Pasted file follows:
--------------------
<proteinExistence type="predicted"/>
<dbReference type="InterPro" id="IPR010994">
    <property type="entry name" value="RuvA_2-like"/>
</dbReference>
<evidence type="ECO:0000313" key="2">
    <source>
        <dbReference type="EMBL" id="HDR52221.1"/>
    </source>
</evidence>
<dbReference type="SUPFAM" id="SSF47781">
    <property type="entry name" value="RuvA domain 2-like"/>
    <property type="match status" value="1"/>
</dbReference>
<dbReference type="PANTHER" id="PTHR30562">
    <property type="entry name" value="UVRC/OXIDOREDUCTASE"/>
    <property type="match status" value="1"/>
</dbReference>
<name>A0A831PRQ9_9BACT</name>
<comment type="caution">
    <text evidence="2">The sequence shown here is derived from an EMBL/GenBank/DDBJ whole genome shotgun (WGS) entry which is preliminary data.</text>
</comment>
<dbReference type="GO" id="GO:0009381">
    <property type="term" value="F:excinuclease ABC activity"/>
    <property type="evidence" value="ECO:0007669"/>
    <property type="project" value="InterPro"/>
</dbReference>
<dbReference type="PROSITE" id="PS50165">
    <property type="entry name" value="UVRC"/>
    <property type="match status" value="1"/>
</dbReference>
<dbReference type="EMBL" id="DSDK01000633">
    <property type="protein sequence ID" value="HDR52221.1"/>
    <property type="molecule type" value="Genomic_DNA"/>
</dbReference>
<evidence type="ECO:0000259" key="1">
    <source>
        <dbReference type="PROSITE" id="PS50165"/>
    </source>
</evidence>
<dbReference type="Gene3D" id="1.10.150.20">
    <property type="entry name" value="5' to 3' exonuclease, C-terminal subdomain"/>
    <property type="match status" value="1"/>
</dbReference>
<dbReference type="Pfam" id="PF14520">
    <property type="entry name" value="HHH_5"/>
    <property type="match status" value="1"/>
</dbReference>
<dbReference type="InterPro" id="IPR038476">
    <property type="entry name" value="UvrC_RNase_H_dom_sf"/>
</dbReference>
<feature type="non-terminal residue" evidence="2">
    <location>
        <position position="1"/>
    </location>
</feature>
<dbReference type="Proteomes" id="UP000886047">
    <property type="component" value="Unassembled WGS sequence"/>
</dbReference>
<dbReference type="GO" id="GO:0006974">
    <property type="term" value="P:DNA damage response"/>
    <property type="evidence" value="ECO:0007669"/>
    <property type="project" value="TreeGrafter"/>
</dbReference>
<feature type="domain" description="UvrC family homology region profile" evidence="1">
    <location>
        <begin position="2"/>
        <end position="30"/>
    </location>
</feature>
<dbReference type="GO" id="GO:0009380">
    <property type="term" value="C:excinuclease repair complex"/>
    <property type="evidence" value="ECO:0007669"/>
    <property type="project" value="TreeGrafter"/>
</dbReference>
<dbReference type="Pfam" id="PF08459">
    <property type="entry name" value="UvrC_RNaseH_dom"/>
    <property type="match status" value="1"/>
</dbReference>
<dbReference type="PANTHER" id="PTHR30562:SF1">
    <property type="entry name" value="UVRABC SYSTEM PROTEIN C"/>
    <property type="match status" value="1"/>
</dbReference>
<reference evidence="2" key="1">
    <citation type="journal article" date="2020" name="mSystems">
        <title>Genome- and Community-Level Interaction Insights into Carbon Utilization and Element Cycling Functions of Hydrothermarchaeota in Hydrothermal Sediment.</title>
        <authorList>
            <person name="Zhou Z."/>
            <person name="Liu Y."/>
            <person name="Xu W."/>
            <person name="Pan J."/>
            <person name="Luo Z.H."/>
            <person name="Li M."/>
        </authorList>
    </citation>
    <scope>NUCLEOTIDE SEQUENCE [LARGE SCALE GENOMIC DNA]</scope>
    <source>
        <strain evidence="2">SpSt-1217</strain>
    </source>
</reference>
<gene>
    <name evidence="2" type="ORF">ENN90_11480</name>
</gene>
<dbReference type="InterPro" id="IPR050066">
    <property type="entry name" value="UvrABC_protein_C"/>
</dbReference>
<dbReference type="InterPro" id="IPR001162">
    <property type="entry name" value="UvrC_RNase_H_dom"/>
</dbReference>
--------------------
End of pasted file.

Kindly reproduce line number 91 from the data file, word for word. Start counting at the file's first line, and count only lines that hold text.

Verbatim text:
            <person name="Luo Z.H."/>